However, in recent years, a particular vaccine seems to have helped reduce the number of incidents related to ear infections. A nearly decade-long study helped sort out the facts related to this fortunate decline.
An introduction to the pneumococcal conjugate vaccine came to the United States in the year 2000. What researchers noted while tracking this was a decline in ear infections and related illnesses, a trend particularly noticeable in 2004. The PCV13 vaccine was then introduced in 2010, and since then, toddlers aged 2 and younger saw a drastic improvement in middle ear infections. Researchers were able to determine this fact by analyzing the number of ear infection-associated medical visits.
This is significant not just for the children who have to suffer through the infection, but for parents and healthcare workers as well. Less missed days from school and work also reduced the expense of medical treatment. The number of prescribed antibiotics in children was also reduced, which is a good turn as well. While some vaccines have been around for a few years, there are newer ones, and researchers are keen on continuing to monitor the response to such preventative methods and their outcomes.
Chronic Ear Infections Caused by Undetected Bacteria
For many of us, ear infections are a part of childhood not fondly remembered. Unfortunately, the number of children that suffer from chronic ear infections is substantial—and the reason for this, as researchers have discovered, is that some bacteria go unnoticed. One kind in particular can lead not only to ear infections, but also to other respiratory issues that may become chronic.
The strain, known as NTHI, can be found around the mucus membranes of almost 50% of children. However, under the right conditions, the bacteria can begin to thrive and grow. It has been known to cause a number of infections in the ear, sinuses and lungs, therefore making chronic conditions likely to occur. The problem with NTHI is that is has become difficult to treat: While preferred treatments for ear infections, for example, may clear up the problem, it may not completely rid the middle ear of infection. This allows for another flare-up, which may then lead to another ear infection. Medicine-resistant strains such as this have been the focus of some recent studies.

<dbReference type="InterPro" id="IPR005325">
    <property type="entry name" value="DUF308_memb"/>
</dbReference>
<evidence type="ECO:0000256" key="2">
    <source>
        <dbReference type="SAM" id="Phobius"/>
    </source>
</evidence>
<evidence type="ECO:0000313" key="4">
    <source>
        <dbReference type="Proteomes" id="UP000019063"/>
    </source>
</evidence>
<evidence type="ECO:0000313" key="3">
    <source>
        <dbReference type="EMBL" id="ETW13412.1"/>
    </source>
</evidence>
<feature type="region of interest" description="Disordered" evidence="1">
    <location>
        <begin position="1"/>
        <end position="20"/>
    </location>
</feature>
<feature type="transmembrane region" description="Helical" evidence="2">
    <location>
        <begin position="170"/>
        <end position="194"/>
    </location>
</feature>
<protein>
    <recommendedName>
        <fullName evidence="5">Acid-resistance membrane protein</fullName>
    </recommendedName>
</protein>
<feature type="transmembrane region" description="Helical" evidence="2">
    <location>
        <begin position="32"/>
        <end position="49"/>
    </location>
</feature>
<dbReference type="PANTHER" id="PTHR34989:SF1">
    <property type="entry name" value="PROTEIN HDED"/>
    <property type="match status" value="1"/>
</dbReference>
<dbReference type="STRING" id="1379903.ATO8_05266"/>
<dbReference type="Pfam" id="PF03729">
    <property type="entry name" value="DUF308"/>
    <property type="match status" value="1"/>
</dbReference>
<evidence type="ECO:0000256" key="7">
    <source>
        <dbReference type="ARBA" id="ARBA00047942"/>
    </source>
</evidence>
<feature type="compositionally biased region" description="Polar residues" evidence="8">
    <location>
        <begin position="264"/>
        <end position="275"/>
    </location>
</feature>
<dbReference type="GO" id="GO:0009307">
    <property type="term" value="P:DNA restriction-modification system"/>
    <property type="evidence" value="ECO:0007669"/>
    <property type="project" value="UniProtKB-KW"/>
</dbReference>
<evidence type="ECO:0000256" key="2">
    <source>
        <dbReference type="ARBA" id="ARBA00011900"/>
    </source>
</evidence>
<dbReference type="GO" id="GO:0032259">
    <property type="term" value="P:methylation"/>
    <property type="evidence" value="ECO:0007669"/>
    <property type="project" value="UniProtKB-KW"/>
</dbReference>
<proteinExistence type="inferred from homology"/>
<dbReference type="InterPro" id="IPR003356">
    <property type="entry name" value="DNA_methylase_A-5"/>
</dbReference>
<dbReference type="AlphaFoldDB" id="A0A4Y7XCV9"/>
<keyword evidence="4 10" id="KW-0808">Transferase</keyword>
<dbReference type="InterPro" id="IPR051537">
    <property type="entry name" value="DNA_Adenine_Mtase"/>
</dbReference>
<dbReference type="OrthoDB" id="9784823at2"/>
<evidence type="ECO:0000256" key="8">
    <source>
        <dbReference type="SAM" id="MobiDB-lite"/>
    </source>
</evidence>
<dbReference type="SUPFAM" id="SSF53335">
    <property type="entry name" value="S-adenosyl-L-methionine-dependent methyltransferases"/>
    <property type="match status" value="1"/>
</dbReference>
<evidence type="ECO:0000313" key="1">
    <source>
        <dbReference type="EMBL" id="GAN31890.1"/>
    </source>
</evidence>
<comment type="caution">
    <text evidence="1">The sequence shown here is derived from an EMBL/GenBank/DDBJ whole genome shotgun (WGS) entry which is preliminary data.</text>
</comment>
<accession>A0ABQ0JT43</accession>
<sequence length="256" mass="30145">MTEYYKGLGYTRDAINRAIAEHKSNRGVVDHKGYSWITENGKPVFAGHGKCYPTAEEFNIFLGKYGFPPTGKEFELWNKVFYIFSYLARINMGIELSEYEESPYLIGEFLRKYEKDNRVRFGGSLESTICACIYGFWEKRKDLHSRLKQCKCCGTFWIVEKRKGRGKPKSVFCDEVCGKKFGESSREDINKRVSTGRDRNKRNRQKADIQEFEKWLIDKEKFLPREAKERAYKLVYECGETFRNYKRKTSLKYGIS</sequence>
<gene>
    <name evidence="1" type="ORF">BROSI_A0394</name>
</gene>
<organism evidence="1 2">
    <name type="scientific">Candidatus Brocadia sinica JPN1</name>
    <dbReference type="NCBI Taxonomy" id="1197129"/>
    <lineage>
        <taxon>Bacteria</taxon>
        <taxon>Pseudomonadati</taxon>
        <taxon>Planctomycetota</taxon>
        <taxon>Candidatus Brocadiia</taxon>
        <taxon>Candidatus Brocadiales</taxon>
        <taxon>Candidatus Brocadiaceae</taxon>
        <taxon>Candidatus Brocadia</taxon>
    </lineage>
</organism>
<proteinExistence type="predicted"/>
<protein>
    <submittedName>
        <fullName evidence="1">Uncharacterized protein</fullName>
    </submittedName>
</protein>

While looking into the causes of some of these chronic respiratory infections, scientists were able to observe how the bacteria reacted to the body’s own defense mechanism, our immune system. It was noted that certain processes of the immune system actually help NTHI become stronger and maintain its hold on its host. By using the immune system against itself, the strain is now not only able to feed, but also goes through a sort of transformation. By structurally changing or mutating, the strain, in effect, camouflages itself. When this happens, it is no longer targeted by the immune system; it is now overlooked.
Resistant strains are nothing new to the medical community, but impetus is being put on finding ways to prevent this from happening. More study is needed to determine the best way to treat infections caused by bacteria such as NTHI, and researchers have some avenues they feel may lead to effective treatment.